In the AL Championship Series, the world was betting on the Red Sox against the young Rays. Game 1 only supported this viewpoint, as Daisuke Matsuzaka baffled Tampa Bay hitters in a 2–0 masterpiece. Scott faced Josh Beckett in Game 2, and the anticipated pitchers duel quickly turned into a slugfest. Neither hurler was around when the game ended in the 11th inning on a sac fly by the Rays.
Garza and Sonnanstine stunned the Red Sox by winning the next two games and suddenly the World Series was just a win away for Tampa Bay. That win turned out to be more difficult than anyone imagined. Scott got the start in Game 5 and pitched six innings of flawless baseball. Tampa Bay led 7–0 in the seventh inning, but Boston stormed back against the usually reliable Grant Balfour, Dan Wheeler and J.P. Howell to win 8–7. Game 6 went to the Red Sox, too, as Beckett outpitched Shields.
Madden put the ball in Garza’s hand for Game 7, with Scott and every other arm on the team ready to come in. Dustin Pedroia—who had homered twice off Scott in Game 2—went deep again to give Boston an early lead. Evan Longoria and Rocco Baldelli responded RBI singles in the 4th and 5th, and Willie Aybar hit one out in the seventh for a 3–1 lead. David Price, who had a month of major league service under his belt, struck out JD Drew with the bases loaded in the eighth and got the Red Sox in the ninth to win the pennant.
In the World Series against the Philadelphia Phillies, Scott got the ball in Game 1 and weathered a rocky first inning. From there, he handled the Phils, but his counterpart, Cole Hamels, was better. The Rays fell 3-2, and their bats never really woke up. With Tampa Bay facing elimination in Game 5, Scott took the mound again. On a rainy night in Philly, he gave his team five innings of two-run ball. Once again, it wasn't enough. In a contest that took three nights to play because of winter-like conditions, the Phillies won 4-3. The Rays watched the celebration from their dugout.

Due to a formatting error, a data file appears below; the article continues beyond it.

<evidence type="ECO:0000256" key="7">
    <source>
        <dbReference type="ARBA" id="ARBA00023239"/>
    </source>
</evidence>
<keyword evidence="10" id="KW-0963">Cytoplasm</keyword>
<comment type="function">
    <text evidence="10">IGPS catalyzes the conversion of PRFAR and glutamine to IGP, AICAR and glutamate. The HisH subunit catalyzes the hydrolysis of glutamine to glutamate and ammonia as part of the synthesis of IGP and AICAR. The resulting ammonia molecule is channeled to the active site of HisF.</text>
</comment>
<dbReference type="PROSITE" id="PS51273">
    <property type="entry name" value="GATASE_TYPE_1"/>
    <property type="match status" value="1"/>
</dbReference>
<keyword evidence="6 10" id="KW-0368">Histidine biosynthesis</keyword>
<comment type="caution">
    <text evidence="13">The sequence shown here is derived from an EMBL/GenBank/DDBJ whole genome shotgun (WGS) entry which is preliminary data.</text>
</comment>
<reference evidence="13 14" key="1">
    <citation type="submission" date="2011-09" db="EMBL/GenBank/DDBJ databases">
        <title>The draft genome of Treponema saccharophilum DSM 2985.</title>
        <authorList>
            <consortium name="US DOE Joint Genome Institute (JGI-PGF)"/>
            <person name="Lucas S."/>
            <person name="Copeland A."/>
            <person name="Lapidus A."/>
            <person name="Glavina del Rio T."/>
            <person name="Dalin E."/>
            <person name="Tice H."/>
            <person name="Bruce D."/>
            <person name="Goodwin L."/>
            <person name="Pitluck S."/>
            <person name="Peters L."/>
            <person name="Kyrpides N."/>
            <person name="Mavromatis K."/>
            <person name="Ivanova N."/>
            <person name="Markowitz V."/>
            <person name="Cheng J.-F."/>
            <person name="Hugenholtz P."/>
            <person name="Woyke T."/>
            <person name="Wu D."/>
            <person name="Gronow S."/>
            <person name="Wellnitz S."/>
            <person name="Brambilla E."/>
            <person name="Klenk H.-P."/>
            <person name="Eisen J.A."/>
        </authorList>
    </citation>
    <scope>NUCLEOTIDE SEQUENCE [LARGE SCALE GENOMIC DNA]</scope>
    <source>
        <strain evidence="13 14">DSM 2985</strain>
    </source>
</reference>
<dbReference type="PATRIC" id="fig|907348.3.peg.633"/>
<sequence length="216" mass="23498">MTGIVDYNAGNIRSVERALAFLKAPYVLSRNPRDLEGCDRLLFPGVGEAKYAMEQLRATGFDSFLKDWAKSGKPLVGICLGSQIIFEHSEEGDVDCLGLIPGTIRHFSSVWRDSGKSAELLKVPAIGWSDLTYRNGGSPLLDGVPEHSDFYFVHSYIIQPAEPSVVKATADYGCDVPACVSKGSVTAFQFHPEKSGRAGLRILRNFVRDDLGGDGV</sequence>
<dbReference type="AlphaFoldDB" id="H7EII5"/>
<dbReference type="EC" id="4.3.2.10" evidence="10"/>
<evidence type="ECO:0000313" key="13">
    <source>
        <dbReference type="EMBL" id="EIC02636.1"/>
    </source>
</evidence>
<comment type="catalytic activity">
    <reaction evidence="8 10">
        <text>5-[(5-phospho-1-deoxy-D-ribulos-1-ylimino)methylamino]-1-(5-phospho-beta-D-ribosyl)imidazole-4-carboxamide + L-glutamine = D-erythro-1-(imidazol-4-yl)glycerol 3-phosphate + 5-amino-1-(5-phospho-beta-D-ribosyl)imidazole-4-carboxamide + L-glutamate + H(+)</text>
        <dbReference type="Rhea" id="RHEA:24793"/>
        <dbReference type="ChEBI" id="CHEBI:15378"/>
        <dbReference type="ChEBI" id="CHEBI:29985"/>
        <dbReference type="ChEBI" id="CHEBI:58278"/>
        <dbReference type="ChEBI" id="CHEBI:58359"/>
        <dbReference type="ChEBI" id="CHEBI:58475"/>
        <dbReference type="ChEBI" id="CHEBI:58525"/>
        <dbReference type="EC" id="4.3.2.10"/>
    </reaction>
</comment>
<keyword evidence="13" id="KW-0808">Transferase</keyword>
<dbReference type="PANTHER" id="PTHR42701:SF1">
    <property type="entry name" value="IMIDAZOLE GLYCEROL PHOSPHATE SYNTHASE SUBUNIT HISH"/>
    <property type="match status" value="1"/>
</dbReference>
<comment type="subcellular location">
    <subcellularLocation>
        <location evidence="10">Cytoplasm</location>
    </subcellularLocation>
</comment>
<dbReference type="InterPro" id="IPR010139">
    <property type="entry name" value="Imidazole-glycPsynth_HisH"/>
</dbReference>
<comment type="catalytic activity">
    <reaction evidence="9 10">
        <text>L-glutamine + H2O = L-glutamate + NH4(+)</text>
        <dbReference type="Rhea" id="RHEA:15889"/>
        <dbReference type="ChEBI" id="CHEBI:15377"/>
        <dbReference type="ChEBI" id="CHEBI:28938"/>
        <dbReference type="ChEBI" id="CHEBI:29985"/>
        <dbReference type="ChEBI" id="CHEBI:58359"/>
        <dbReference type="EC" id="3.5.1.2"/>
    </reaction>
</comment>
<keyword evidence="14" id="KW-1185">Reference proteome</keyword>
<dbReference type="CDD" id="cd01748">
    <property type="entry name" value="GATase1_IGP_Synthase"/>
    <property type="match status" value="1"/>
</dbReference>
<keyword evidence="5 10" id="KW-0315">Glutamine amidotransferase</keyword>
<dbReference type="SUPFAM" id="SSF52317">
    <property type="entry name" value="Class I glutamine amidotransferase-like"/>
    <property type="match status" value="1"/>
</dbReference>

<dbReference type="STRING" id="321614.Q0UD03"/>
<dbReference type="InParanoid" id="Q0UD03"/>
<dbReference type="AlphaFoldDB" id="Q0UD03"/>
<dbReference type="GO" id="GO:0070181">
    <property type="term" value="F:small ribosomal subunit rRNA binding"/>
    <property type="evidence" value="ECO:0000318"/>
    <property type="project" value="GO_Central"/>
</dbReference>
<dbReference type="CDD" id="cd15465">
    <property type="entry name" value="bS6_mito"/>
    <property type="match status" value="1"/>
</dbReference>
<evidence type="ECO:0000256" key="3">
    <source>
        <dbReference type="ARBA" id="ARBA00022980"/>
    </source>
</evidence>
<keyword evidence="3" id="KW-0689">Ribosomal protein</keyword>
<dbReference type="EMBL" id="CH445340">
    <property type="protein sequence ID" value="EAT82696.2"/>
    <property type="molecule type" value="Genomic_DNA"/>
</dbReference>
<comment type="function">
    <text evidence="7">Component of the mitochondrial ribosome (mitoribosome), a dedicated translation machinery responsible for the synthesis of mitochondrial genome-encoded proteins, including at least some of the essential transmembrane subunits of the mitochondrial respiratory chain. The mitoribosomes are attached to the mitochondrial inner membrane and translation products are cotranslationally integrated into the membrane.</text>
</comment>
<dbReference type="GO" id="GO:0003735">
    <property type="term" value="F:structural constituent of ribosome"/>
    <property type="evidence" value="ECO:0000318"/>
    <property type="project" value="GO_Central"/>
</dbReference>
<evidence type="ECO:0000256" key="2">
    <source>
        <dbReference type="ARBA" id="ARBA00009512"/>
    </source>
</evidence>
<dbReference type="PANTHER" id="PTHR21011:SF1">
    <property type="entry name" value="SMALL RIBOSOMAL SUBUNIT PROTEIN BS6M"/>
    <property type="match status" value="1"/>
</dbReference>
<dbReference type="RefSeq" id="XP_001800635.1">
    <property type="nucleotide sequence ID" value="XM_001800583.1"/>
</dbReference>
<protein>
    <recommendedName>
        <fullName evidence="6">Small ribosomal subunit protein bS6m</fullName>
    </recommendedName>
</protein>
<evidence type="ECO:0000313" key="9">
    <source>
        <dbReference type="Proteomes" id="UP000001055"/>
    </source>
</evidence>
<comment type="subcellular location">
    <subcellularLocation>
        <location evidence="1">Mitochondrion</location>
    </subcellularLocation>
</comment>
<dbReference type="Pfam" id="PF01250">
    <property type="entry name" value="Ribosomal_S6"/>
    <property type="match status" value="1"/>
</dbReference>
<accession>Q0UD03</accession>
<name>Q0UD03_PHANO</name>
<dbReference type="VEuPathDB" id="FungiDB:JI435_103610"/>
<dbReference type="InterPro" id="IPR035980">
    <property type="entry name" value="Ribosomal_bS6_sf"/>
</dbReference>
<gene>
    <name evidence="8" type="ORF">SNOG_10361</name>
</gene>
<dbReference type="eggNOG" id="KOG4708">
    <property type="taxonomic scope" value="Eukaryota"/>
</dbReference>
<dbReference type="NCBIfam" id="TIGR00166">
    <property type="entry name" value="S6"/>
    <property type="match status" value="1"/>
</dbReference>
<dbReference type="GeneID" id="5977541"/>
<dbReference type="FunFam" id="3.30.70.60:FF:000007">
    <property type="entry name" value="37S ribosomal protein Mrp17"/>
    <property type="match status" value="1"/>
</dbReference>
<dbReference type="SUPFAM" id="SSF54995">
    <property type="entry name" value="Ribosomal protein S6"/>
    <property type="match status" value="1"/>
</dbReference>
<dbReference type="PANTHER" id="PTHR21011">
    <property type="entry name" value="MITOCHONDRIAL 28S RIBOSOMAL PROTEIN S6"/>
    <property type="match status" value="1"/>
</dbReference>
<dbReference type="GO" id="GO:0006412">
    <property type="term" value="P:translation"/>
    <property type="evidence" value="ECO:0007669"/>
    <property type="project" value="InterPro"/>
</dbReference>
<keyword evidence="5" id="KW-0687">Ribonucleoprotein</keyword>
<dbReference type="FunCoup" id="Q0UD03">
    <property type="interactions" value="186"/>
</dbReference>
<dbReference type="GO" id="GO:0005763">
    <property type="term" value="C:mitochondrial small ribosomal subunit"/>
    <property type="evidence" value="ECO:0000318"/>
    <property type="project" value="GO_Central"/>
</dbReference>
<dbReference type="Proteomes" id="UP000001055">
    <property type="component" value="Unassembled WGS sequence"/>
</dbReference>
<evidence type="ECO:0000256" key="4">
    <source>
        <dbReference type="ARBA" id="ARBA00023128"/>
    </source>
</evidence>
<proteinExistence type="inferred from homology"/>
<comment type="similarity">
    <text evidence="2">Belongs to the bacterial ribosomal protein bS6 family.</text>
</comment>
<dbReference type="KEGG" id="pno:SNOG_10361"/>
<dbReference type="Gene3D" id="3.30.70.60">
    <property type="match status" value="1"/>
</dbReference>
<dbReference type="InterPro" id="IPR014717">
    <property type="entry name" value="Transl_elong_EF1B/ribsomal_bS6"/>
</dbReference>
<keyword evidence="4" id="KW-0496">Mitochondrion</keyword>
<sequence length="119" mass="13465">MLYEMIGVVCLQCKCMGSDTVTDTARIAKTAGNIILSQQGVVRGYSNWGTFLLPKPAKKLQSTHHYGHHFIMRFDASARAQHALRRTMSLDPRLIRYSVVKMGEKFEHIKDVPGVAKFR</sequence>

As the young elder statesman of the Tampa Bay staff, Scott has lived up to even the wildest expectations of him when he was mowing down teenagers in high school and rookie ball. He has also rekindled memories of his first hero, Nolan Ryan, whom the Mets traded too soon, for a player who disappeared quickly from the New York roster. Fortunately for fans in Tampa, Scott has no plans leaving the Rays any time soon.
SCOTT THE PITCHER
A lefty who can bring it at 95-plus is a rarity in the majors. One who can throw sliders and changeups for strikes is a pitching coach’s dream. Scott is all that, and assuming he stays injury-free, he can only get better from there. His heater has late jump, enabling him to pitch up in the zone and get away with it. He throws his slider equally well to either side of the plate.
Critics have little to gripe about when evaluating Scott. His defense is spotty, and he struggles to hold runners sometimes, but these are skills that typically develop with a little experience. So, too, does a lower pitch count. Although Scott throws effortlessly, he misses more than he should, which keeps him from pitching deep into some games. On the other hand, he has learned how to pitch his way out of trouble. Indeed, he is practically untouchable with the bases loaded.
Scott’s postseason experience in 2008—including his nightmarish Game 5 in the ALCS—should serve him well as he enters his prime. It’s one thing to want to pitch for a championship. It’s quite another to have done it-and done it well.